Legislature(2019 - 2020)GRUENBERG 120
03/08/2019 01:30 PM JUDICIARY
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|Presentation: Justice Research for Ak by Dr. Brad Myrstol, Director, Justice Center, University of Ak Anchorage|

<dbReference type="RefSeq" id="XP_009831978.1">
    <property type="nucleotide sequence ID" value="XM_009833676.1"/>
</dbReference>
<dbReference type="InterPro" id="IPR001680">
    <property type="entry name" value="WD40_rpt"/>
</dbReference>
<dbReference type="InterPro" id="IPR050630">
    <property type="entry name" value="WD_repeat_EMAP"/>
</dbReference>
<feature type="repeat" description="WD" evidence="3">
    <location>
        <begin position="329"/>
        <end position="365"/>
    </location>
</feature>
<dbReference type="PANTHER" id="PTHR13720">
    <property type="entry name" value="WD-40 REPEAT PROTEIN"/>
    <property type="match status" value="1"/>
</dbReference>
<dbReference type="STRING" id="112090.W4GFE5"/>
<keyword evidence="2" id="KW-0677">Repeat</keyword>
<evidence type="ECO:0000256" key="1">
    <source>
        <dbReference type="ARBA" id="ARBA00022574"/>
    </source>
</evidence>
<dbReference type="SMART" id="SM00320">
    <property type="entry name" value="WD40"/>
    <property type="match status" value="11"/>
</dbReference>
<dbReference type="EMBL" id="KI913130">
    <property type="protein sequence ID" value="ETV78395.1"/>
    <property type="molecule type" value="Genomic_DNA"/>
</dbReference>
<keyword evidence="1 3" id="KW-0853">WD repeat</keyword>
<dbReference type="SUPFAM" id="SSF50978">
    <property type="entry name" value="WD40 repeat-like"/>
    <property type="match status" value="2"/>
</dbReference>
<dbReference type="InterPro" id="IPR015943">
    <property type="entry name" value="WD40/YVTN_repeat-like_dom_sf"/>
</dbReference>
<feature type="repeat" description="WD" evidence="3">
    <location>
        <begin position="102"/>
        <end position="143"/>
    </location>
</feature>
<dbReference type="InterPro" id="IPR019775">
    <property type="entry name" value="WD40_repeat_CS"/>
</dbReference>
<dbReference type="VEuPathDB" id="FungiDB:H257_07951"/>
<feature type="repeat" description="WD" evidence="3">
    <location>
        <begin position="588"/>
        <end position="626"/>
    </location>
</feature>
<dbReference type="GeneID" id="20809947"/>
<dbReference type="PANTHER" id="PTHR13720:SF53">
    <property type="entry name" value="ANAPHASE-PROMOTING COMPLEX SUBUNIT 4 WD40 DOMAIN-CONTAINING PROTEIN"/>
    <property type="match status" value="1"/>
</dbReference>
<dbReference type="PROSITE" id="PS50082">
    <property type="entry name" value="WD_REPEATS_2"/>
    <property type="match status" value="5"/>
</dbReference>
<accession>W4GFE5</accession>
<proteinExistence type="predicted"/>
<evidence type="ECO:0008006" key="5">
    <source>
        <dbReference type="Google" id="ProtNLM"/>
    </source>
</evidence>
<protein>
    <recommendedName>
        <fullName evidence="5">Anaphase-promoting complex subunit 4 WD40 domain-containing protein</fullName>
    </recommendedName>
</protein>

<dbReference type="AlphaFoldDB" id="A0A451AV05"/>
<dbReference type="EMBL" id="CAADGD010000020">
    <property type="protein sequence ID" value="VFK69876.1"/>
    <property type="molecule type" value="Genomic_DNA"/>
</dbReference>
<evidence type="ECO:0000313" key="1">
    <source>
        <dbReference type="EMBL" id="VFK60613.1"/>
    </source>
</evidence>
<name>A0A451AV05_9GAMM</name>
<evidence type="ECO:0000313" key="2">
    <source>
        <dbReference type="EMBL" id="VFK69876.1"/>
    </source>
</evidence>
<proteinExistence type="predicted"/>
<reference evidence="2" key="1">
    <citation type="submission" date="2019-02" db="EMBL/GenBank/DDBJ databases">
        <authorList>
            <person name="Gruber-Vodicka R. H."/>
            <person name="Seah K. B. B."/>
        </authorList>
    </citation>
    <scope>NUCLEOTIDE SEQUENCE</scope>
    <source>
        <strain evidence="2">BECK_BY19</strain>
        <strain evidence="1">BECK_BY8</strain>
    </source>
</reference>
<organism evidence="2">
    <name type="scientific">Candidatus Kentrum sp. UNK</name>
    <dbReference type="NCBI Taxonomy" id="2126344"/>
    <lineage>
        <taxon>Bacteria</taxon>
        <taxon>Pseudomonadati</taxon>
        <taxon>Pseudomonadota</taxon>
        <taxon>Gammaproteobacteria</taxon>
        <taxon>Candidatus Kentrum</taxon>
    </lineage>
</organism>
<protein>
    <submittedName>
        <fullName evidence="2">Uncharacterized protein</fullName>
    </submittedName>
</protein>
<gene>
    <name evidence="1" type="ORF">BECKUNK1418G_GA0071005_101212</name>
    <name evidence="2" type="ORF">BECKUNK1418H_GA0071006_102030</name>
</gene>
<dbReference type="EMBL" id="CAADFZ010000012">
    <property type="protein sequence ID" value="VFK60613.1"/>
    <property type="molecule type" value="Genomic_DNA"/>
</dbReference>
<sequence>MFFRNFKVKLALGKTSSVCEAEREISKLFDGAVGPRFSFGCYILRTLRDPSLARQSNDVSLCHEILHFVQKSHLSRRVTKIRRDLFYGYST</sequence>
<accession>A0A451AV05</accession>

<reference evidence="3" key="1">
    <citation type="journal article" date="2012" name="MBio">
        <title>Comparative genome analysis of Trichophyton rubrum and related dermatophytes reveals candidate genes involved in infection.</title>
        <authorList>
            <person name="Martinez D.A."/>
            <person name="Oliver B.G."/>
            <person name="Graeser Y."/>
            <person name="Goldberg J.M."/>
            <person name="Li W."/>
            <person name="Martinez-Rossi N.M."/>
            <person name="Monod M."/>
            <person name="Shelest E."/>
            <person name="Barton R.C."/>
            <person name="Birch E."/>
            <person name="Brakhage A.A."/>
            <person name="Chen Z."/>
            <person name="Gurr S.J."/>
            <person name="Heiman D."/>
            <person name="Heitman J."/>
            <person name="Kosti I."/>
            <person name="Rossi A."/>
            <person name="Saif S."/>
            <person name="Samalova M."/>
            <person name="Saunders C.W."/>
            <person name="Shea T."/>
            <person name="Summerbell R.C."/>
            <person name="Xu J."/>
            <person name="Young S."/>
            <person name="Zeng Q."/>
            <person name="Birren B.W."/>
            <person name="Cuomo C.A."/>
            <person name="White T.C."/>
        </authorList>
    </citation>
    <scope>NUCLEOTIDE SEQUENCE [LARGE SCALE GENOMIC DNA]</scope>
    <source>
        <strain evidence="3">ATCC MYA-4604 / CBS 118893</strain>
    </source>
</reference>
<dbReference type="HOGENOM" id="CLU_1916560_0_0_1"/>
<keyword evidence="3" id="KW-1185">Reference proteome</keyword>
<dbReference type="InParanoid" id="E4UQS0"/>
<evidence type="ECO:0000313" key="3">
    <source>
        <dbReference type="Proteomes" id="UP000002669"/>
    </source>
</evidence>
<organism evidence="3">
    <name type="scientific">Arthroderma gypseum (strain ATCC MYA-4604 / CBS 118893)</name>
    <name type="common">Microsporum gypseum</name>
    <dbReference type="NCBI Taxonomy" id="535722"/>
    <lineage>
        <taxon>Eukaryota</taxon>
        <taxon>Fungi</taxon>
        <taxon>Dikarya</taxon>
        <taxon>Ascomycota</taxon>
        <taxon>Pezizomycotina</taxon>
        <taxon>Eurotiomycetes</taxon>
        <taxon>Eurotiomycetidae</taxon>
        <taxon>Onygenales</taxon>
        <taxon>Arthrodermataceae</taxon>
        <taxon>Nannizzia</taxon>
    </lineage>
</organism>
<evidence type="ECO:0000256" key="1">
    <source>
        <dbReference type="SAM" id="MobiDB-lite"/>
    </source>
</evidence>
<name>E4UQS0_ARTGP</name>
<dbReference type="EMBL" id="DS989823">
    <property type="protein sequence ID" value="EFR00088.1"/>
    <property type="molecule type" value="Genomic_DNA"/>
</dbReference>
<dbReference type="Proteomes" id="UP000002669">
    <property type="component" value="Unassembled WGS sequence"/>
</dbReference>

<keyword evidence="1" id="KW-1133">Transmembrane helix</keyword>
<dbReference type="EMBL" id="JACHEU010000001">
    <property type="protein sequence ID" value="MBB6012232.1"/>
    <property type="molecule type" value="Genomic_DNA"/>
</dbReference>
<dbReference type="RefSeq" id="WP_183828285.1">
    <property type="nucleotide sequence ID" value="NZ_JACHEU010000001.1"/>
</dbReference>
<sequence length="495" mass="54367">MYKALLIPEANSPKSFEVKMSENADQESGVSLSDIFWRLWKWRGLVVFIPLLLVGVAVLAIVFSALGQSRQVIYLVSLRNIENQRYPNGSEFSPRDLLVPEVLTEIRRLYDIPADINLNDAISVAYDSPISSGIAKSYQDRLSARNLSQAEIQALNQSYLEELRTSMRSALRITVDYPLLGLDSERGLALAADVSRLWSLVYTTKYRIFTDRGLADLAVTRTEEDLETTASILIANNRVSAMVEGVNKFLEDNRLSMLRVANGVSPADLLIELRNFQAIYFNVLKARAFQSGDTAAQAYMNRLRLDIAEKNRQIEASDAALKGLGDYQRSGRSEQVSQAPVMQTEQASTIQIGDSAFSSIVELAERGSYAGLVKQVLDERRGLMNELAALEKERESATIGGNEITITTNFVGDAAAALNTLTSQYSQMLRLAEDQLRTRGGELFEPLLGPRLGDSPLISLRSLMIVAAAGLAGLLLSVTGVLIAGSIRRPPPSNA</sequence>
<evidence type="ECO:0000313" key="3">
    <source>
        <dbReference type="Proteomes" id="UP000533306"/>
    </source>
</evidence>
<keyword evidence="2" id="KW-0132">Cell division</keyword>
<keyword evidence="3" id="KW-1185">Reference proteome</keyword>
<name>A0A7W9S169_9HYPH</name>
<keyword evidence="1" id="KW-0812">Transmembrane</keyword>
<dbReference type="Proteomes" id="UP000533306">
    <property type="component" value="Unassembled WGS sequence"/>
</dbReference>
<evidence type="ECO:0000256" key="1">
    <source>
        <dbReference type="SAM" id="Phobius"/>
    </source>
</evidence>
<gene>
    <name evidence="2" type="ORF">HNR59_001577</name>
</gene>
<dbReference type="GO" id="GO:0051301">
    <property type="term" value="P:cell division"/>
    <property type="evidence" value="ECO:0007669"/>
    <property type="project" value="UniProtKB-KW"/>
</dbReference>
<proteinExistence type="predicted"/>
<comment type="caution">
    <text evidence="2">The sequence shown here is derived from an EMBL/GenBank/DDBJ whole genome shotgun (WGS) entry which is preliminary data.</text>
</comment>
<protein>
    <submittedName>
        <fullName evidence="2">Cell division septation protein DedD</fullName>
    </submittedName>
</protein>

* first hearing in first committee of referral
= bill was previously heard/scheduled
= bill was previously heard/scheduled